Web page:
A complaint alleging intentional infliction of emotional distress stated the minimally necessary facts to withstand a motion to dismiss based on the statute of limitations. [697-700]
Discussion of the amatory, or "heart balm," torts of alienation of affections and criminal conversation. [701-703]
A claim seeking damages for intentional infliction of emotional distress, arising out of the defendant's engaging in an extramarital affair with the plaintiff's then spouse that resulted in their divorce, stated a claim for alienation of affection or criminal conversation, which were abolished by G.L. c. 207, s. 47B, and the complaint thus failed to state a claim upon which relief could be granted. [703-705]
Discussion of the tort of intentional infliction of emotional distress. [705-706]
A claim brought on behalf of a child for intentional infliction of emotional distress, arising out of the defendant's engaging in an extramarital affair with the plaintiff's then married mother that resulted in the divorce of the plaintiff's parents, did not allege conduct that was "outrageous"; the claim thus failed to state a claim on which relief could be granted. [707-709]
CIVIL ACTION commenced in the Superior Court Department on September 11, 1997.
A motion to dismiss was heard by Suzanne DelVecchio, J.
Paul R Perocchi (Elissa L. McMillen with him) for the plaintiffs.
William C. McPhee for the defendant.
DUFFLY, J. Does a complaint alleging that a defendant engaged in an extramarital affair in order to injure a plaintiff spouse
survive the statutory abolition [Note 2] of the common-law torts of alienation of affection and criminal conversation? Concluding that such a complaint stated no case, a judge of the Superior Court dismissed it. The spouse, Gilbert C. Quinn (Quinn), and son (Michael) appeal the dismissal.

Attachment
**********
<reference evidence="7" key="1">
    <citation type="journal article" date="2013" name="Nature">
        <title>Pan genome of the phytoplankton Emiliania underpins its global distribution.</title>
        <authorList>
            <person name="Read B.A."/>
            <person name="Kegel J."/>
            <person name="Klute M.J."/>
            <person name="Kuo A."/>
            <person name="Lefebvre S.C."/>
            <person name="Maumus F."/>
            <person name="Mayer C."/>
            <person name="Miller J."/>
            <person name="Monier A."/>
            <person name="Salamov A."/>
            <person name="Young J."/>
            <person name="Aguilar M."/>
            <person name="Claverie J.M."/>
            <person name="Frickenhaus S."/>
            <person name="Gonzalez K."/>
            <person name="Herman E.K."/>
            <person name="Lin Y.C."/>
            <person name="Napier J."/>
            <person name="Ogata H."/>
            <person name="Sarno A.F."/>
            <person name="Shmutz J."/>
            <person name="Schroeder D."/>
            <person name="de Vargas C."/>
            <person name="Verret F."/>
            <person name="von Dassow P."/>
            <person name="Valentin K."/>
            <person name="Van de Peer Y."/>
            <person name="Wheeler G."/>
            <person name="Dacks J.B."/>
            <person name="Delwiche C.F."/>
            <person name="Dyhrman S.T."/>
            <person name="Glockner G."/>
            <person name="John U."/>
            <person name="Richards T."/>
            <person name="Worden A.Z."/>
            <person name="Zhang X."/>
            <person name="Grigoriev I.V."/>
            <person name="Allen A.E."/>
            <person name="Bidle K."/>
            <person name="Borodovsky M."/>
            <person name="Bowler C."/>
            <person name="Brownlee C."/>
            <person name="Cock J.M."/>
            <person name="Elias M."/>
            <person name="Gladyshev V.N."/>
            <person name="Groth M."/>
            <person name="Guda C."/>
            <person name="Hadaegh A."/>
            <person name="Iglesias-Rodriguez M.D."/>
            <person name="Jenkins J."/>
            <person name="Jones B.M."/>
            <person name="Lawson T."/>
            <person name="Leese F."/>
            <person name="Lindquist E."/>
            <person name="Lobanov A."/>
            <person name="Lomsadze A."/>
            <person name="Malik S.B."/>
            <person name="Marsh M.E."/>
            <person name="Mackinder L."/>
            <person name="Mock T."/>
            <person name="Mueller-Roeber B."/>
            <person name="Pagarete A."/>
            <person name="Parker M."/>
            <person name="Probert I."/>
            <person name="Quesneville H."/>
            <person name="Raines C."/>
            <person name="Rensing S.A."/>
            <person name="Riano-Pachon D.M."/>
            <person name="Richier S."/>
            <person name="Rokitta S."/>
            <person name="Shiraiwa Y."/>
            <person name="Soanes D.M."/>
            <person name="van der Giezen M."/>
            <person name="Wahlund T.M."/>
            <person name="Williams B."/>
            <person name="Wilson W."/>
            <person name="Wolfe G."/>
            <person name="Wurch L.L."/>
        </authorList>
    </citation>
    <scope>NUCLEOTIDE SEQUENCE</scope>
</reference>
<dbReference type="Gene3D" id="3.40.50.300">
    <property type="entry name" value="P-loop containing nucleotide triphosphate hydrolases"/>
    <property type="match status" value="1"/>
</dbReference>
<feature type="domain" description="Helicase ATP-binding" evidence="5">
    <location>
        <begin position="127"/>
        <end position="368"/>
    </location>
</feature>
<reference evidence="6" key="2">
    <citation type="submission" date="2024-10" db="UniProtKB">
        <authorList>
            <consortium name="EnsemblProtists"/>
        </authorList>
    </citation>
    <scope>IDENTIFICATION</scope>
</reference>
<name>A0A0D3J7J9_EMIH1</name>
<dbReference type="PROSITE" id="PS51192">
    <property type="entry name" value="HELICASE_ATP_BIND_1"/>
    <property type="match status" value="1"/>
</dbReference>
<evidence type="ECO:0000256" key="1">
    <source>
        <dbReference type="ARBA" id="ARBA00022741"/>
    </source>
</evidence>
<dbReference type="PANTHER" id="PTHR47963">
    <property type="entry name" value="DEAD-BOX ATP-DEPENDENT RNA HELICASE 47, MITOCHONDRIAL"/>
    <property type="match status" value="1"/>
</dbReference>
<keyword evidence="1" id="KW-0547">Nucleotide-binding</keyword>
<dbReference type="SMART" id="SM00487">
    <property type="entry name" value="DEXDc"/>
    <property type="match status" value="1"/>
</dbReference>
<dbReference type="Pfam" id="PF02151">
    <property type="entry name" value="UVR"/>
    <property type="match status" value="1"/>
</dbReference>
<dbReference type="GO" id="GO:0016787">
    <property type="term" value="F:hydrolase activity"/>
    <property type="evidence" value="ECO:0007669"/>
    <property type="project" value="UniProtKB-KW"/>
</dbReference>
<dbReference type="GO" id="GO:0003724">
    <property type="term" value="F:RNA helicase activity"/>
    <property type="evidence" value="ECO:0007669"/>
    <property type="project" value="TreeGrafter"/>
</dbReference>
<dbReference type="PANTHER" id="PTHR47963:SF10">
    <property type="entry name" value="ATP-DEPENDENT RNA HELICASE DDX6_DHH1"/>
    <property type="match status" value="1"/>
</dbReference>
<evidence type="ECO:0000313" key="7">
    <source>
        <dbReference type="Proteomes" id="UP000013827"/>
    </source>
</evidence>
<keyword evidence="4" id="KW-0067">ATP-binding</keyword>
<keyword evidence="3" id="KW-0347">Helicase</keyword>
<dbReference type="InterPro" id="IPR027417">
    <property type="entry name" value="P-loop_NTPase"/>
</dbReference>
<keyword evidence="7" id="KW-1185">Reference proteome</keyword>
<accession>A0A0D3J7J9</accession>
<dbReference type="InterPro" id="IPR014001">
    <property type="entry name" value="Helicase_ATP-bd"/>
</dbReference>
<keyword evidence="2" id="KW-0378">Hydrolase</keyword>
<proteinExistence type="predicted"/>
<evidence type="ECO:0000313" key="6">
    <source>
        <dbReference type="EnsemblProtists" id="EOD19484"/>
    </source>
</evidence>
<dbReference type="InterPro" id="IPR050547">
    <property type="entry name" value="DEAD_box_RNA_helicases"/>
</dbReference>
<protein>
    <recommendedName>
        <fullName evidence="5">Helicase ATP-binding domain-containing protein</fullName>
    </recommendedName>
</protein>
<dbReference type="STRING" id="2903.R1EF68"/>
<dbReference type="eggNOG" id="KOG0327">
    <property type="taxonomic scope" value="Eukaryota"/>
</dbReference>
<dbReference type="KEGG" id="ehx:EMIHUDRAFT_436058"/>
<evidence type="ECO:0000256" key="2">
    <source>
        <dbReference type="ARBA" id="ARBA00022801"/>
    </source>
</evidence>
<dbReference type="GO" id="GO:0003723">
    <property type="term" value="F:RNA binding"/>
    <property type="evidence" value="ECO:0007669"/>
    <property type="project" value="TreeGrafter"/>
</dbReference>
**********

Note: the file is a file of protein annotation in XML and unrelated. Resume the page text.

These are the allegations in the complaint. Quinn and Susan Bloomstein were married on July 17, 1977. Their only child, Michael, was born on March 30, 1982. In January, 1994, and continuing thereafter for a period of time not specified in the complaint, Susan Bloomstein-Quinn engaged in an extramarital affair with Joseph Walsh. Walsh knew that Bloomstein-Quinn was married and engaged in the affair openly and in a manner such that it became known to the plaintiffs and to the community at large. The purpose of the affair was, "in part," to injure Quinn [Note 3]. By November, 1994, Walsh's conduct had caused Quinn's marriage of nearly twenty years to end, and he filed for divorce. The plaintiffs suffered severe emotional distress and Walsh knew or should have known that his conduct would result in such emotional distress.
The two-count complaint was filed on September 11, 1997. Walsh filed a motion to dismiss the plaintiffs' complaint on the grounds that it failed to state a claim upon which relief could be granted and that the claims were barred by the applicable statute of limitations. The motion to dismiss was allowed after hearing.
1. Statute of limitations. The motion judge concluded that the plaintiffs' complaint was barred by the three-year statute of limitations applicable to tort claims. -A three-year limitation period applies to [a] plaintiff's claims in tort for intentional infliction of emotional distress." Mellinger v. West Springfield, 401 Mass. 188 , 191 (1987). In order that the complaint not be time-barred, the plaintiffs' injury must have occurred after September 11, 1994. Here, the allegedly injurious conduct consisted of the affair and its publication to "the plaintiffs and to the community at large," which resulted in their suffering "severe emotional distress."
The time when a cause of action accrues has not been defined by statute but has been the subject of judicial interpretation. See Riley v. Presnell, 409 Mass. 239 , 243 (1991). The general rule
is that a cause of action in tort accrues at the time the plaintiff is injured. Ibid. See Joseph A. Fortin Constr., Inc. v. Massachusetts Hous. Fin. Agency, 392 Mass. 440 , 442 (1984); Frank Cooke, Inc. v. Hurwitz, 10 Mass. App. Ct. 99 , 109 (1980). We have said that where the claim arises from the intentional infliction of emotional distress, the injury occurs on the date a plaintiff first experiences anxiety or distress which is the intended result of the defendant's conduct. Pagliuca v. Boston, 35 Mass. App. Ct. 820 , 824 (1994). We have narrowed this rule to provide that, "[w]hen an injury . . . becomes manifest, the statute of limitations does not stay in suspense until the full extent, gravity, or permanence of that same injury or consequential disease is known." Id. at 824-825, quoting from Gore v. Daniel O'Connell's Sons, Inc., 17 Mass. App. Ct. 645 , 649 (1984).